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The Elegant Line: Early Prints by Richard Diebenkorn
November 3, 2004 - January 30, 2005
The Scottsdale Museum of Contemporary Art [SMoCA] is showcasing a rarely seen body of early work by artist Richard Diebenkorn (1922-1992), one of the most celebrated California modernist painters. Best known for his large-scale abstract paintings, Diebenkorn also worked as a printmaker and moved easily between figuration and abstraction throughout his career. "The Elegant Line: Early Prints by Richard Diebenkorn" includes 41 etchings and drypoints (the first Diebenkorn ever made) from the height of his figurative phase in the 1960s, when he lived in Berkeley, California. Arranged in an ordered set by the artist, these prints offer an intimate glimpse into Diebenkorn's personal life, including many casual scenes of his studio and affectionate, offhand portraits of his wife, Phyllis. (right: Richard Diebenkorn, #8 (Double Portrait of Phyllis with Motif), 1965, soft-ground etching, 14 3/4 x 17 3/4 x inches. Fine Arts Museums of San Francisco, Anderson Graphic Arts Collection, Gift of the Harry W. and Mary Margaret Anderson Charitable Foundation)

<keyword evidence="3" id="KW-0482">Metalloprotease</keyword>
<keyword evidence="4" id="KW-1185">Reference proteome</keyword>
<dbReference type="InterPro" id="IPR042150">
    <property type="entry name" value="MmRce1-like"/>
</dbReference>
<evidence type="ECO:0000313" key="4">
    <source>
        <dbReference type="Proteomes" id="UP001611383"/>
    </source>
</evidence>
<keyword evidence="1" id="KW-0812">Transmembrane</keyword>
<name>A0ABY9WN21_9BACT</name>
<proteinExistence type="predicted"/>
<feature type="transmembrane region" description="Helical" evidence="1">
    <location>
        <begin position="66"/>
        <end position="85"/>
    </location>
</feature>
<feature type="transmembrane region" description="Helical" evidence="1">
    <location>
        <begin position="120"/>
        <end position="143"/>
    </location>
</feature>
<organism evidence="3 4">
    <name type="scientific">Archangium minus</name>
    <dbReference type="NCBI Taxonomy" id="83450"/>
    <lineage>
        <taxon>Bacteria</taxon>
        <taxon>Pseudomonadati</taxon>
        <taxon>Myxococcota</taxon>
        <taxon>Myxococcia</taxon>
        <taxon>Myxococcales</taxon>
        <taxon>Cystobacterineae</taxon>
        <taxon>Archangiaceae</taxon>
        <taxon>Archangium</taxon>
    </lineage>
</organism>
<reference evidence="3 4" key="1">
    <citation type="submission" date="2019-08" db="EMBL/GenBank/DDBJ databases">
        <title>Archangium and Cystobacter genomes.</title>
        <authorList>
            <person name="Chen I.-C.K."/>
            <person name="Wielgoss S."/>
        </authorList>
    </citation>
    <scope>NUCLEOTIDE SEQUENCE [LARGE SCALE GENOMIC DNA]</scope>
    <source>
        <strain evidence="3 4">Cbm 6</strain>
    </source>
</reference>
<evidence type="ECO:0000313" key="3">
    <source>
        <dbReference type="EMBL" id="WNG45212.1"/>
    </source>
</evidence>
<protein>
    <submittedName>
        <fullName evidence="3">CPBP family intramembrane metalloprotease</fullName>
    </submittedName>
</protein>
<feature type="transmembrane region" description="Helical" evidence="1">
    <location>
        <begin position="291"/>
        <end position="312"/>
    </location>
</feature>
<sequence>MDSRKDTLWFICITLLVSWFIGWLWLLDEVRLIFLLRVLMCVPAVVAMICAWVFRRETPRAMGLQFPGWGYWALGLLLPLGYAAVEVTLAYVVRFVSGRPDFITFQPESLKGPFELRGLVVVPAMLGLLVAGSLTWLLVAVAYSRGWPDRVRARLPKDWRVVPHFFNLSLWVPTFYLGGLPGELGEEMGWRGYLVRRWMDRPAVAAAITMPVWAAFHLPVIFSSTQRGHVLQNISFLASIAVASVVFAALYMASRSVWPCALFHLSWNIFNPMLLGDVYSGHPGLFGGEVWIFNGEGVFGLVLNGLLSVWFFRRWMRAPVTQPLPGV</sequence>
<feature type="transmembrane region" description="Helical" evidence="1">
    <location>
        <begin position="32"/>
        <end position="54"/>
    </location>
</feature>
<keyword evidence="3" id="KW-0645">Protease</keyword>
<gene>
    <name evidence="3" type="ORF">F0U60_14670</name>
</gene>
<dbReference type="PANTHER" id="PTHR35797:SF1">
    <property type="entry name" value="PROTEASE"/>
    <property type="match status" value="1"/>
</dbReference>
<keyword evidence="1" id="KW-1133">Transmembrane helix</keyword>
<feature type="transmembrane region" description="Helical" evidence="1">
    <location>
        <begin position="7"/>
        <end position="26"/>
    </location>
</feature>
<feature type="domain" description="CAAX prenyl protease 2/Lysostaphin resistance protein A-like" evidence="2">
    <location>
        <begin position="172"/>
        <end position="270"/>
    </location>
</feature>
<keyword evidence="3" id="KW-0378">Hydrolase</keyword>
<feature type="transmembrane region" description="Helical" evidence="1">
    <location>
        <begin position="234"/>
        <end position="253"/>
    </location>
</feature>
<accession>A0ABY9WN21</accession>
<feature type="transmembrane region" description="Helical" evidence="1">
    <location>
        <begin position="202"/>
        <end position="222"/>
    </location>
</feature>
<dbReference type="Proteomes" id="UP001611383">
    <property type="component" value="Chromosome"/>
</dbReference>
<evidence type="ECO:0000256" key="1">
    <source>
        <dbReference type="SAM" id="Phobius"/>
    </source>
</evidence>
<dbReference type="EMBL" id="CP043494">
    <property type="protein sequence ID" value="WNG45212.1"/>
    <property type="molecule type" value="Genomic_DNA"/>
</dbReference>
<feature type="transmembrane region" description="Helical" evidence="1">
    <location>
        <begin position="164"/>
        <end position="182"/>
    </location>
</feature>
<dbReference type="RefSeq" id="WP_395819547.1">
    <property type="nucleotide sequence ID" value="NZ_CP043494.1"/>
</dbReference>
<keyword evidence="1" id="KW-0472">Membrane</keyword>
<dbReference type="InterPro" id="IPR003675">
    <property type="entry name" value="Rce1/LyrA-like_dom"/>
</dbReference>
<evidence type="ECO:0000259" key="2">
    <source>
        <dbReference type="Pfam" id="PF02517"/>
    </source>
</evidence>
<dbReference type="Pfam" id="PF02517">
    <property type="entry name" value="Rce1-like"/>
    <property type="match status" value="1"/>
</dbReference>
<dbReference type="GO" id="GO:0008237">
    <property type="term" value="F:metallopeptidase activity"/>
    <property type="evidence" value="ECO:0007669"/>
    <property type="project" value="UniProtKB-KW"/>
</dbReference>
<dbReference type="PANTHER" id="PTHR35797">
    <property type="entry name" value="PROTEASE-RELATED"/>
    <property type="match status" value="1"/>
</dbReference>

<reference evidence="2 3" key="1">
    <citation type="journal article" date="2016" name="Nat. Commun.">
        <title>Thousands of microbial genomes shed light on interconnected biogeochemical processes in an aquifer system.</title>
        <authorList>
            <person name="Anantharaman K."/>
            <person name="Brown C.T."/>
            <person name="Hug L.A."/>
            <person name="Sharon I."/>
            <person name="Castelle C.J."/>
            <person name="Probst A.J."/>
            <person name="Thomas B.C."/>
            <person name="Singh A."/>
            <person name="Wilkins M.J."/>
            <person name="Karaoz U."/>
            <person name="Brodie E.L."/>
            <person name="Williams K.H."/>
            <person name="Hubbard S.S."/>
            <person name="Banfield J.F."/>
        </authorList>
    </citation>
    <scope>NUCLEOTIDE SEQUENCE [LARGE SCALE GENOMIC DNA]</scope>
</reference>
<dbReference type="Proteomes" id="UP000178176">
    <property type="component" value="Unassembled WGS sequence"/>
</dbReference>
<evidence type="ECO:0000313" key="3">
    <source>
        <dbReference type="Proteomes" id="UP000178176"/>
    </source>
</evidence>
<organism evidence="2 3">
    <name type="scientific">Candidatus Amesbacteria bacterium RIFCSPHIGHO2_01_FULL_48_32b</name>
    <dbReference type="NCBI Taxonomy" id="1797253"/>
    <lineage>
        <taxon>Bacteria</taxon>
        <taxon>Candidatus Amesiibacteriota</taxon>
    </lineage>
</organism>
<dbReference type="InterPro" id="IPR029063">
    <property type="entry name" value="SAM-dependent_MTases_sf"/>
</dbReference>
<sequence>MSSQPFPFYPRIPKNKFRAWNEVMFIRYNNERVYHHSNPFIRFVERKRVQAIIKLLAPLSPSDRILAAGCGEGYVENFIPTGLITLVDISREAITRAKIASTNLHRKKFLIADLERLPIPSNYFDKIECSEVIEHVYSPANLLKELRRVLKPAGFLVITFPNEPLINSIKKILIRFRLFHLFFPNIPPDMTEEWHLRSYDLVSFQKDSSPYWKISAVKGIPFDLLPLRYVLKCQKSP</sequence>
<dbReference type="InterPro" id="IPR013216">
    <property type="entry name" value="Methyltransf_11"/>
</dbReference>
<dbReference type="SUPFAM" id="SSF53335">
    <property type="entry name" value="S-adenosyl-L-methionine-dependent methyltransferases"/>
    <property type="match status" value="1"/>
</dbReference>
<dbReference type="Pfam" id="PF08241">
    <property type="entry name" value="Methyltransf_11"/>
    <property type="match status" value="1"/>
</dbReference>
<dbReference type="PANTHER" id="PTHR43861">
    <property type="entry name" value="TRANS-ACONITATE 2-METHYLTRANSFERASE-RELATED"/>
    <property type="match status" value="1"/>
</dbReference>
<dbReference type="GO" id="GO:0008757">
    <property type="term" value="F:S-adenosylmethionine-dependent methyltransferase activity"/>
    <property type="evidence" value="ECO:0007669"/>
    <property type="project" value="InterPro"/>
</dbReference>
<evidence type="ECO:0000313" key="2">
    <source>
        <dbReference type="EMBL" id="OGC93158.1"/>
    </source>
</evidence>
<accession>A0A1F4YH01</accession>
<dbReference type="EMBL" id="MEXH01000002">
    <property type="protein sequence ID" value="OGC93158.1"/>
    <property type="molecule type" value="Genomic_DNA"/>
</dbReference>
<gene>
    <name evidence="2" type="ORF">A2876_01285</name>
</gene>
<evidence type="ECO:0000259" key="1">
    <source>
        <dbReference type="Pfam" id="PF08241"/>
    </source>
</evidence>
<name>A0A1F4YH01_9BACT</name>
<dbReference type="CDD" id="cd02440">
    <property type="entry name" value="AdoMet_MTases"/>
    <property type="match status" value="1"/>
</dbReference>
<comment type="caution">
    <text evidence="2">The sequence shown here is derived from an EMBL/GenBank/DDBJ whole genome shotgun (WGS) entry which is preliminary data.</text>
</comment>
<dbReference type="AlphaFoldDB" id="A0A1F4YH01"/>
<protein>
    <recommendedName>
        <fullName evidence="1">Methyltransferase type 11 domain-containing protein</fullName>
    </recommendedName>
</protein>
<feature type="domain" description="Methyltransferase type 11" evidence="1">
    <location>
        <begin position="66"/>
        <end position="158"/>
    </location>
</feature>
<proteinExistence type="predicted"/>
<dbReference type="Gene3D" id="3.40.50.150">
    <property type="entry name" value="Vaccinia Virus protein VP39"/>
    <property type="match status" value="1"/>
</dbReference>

At the suggestion of his friend Kathan Brown (the founder of Crown Point Press), Diebenkorn kept a stack of etching plates in his studio and worked on them to combat painter's block. As a result, his prints express a sense of ease and appreciation for the quiet interludes of daily life. Unrehearsed and often revelatory, they also reflect Diebenkorn's lifelong interest in the lyrical domestic interiors of French painter Henri Matisse. Whether he used etching, aquatint or drypoint, Diebenkorn maximized the impact of each mark and demonstrated exceptional technical facility in a medium that few associate with him. Although Diebenkorn would later turn to abstract painting, his work would always demonstrate the refined draftsmanship and compositional sophistication seen in these early prints.